Jane Friedman

Creation and Doubt Are Conjoined Twins

All writers have to find a way to deal with the internal negative voice that tells them their work is crap and not worth pursuing. Or, as I often like to say, the game of conventional publishing success is far more psychological than you might think.

Some of the most famous writing advice in the world is about managing inner conflict. Anne Lamott, for example, is well known for the “Shitty First Drafts” concept (from Bird by Bird): She gives you permission to write poorly as a way of getting around that negative voice—or to just accept that your stuff isn’t that good. But no worries, you’ll make it better.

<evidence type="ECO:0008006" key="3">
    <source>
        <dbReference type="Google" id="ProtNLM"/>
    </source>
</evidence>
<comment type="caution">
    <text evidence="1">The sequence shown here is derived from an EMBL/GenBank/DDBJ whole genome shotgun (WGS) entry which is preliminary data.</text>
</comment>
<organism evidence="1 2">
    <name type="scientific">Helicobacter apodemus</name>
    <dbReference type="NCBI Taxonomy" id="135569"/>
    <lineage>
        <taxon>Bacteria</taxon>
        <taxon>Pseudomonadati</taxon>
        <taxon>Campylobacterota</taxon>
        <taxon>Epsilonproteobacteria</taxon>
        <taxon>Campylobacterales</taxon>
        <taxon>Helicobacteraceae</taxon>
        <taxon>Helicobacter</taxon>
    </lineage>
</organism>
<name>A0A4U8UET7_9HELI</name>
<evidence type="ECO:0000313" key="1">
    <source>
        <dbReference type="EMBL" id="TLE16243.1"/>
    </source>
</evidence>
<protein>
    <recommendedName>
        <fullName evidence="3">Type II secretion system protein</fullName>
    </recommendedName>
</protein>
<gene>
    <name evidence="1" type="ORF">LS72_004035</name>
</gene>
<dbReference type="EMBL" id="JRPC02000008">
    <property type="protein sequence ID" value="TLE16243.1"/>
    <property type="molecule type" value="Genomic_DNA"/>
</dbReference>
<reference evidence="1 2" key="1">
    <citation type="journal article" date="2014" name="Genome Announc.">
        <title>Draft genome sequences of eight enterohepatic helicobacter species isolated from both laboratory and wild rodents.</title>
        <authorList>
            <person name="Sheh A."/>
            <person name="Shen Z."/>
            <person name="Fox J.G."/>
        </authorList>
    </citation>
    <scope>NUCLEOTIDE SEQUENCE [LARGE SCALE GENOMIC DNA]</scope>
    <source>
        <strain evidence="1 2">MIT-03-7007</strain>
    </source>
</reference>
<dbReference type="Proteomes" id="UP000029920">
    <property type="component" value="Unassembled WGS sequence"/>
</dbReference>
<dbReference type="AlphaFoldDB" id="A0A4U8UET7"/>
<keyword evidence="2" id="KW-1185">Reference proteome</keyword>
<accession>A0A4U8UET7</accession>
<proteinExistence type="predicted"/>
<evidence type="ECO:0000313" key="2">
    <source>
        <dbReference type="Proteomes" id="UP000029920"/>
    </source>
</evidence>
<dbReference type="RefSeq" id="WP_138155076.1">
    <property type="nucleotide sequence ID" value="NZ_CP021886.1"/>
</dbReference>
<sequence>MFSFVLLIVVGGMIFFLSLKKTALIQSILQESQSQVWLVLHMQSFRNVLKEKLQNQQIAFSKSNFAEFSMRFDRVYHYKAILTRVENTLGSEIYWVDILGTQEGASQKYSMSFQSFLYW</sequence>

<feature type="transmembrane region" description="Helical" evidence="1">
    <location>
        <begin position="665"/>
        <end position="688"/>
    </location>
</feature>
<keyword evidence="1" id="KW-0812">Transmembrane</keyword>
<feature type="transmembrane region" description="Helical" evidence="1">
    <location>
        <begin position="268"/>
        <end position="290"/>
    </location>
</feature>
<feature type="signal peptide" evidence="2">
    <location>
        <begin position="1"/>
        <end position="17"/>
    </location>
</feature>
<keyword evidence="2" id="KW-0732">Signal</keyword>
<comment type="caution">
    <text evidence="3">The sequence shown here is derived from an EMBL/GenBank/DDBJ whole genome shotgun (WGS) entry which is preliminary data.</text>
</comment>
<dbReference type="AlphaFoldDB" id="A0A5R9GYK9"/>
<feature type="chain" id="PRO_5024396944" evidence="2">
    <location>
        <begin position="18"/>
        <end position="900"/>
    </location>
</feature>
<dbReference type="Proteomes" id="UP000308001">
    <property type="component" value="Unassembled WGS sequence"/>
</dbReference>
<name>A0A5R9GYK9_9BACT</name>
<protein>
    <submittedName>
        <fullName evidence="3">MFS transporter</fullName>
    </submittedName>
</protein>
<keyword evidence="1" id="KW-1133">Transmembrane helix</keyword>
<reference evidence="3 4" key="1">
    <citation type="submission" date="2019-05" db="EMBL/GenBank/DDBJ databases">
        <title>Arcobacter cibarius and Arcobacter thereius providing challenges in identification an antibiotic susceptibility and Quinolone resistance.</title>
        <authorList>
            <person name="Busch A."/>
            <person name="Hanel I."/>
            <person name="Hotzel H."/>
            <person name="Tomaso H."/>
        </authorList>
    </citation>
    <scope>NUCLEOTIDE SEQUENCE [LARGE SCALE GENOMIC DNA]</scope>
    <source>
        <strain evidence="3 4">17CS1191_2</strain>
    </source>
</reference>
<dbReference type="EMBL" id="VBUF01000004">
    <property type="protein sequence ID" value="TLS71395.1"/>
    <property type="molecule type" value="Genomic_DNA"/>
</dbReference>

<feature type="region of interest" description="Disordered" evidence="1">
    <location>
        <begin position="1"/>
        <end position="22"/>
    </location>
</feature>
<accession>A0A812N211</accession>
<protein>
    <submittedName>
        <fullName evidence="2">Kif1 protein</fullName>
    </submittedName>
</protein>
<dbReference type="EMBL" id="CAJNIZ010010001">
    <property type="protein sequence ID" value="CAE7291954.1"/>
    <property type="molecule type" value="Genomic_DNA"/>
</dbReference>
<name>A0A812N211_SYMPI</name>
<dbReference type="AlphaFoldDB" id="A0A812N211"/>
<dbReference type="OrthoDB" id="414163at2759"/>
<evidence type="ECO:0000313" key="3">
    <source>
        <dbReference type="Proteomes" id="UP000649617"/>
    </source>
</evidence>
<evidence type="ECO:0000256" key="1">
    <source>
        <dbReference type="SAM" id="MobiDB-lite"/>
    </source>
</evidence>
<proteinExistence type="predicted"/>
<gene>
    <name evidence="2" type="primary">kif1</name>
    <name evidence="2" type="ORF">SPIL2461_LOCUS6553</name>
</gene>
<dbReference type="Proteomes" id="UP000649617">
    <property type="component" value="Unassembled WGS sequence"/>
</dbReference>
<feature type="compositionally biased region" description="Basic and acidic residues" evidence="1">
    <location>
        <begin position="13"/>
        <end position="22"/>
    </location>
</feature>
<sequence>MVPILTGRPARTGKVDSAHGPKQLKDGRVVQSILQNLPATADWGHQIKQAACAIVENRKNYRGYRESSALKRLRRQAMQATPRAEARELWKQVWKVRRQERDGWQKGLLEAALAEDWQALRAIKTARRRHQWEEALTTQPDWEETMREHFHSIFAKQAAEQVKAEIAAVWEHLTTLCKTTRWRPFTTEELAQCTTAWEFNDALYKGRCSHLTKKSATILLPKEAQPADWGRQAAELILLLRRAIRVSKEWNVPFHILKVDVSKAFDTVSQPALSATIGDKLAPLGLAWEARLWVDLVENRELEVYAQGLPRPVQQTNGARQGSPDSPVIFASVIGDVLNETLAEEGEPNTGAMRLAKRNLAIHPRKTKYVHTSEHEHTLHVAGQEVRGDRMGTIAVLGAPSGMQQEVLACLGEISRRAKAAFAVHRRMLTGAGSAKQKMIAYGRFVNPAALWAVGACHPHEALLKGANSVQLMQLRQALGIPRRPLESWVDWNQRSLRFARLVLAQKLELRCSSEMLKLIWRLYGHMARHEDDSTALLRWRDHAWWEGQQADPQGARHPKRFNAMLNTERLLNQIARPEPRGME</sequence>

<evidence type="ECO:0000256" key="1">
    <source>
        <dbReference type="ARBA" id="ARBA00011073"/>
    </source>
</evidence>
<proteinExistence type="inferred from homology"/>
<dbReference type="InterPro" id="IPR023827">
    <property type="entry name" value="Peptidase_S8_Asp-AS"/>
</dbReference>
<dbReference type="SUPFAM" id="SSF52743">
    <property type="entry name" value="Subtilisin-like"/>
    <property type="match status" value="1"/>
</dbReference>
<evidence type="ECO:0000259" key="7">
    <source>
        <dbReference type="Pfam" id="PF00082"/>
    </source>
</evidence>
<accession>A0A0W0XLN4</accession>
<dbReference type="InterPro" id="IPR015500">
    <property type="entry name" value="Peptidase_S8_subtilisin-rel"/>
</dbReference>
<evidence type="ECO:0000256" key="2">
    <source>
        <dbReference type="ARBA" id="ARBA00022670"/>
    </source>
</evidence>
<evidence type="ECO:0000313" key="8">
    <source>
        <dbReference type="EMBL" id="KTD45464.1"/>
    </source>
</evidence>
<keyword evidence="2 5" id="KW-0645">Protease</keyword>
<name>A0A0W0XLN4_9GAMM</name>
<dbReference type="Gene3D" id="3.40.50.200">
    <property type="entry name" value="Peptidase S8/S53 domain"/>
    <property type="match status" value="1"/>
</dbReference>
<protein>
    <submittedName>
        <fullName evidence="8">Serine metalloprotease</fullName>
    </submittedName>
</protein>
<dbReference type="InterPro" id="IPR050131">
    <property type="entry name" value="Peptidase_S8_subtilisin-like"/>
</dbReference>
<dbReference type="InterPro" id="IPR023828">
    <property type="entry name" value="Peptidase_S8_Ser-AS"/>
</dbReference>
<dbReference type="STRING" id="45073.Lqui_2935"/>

Or Steven Pressfield, in The War of Art, discusses his concept of resistance. He argues that the negative voice you hear is the result of fear, and that “the more scared we are of a work or calling, the more sure we can be that we have to do it.”

In the latest Glimmer Train bulletin, Devin Murphy finds inspiration to continue his creative struggle in the journals of John Steinbeck, who was extremely critical of himself. Murphy writes:

I kept reading the journals until I found a line that seemed most apt for summing up all these criticisms he launches. “The gray birds of loneliness hopping about.” This it seems encapsulates his inner hydra of self-hate, a genius poet of vile perched on his shoulders.

Read Murphy’s full essay, The Gray Birds of Loneliness.

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